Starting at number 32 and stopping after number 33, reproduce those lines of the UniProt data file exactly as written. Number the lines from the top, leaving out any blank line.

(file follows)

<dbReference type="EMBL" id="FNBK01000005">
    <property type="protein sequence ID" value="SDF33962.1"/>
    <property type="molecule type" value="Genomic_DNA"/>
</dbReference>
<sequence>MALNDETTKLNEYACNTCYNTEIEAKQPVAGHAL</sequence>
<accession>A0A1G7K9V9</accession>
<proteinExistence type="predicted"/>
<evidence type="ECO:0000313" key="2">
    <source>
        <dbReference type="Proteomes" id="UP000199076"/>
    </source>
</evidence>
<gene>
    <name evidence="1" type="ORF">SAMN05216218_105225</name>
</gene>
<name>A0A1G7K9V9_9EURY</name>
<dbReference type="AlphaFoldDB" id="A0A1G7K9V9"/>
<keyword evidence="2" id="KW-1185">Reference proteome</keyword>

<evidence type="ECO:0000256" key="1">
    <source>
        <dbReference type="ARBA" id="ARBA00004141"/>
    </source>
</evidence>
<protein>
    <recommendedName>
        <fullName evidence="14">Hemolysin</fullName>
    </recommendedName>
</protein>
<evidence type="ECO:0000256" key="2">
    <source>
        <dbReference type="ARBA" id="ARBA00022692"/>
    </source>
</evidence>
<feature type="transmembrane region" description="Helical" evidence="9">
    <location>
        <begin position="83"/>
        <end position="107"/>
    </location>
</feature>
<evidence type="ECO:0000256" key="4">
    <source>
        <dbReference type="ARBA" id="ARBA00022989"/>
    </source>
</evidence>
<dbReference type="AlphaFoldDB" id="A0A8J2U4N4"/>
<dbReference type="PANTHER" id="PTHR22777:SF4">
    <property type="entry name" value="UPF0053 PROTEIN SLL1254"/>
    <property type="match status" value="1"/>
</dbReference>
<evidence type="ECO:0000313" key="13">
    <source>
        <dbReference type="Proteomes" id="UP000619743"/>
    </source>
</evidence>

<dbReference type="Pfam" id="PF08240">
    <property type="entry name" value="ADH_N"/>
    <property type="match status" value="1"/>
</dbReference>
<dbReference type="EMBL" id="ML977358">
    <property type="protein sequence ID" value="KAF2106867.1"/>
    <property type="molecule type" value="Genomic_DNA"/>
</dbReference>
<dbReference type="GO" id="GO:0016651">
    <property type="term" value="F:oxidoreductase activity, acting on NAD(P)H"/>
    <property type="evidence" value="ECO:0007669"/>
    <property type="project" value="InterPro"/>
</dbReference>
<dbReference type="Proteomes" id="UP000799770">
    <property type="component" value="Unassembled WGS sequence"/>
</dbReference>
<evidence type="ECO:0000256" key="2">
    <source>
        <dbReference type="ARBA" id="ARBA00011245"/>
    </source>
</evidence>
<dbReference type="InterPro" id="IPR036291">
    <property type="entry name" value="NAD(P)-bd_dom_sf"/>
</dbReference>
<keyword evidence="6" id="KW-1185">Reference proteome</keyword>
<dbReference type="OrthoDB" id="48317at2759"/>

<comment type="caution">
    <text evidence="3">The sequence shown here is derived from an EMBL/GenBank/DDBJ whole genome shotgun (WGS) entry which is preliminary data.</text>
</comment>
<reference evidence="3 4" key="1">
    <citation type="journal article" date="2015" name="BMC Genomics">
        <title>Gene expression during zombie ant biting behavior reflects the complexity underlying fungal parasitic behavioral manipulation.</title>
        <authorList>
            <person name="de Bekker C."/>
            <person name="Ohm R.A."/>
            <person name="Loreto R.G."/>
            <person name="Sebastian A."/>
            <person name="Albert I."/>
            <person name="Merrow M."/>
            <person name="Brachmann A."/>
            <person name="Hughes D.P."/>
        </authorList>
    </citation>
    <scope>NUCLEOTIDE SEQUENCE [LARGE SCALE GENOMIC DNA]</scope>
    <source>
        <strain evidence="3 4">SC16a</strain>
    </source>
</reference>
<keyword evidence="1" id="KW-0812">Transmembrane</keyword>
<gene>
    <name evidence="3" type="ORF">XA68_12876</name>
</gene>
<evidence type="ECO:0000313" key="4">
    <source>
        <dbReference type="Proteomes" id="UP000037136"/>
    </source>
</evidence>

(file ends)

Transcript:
    </source>
</evidence>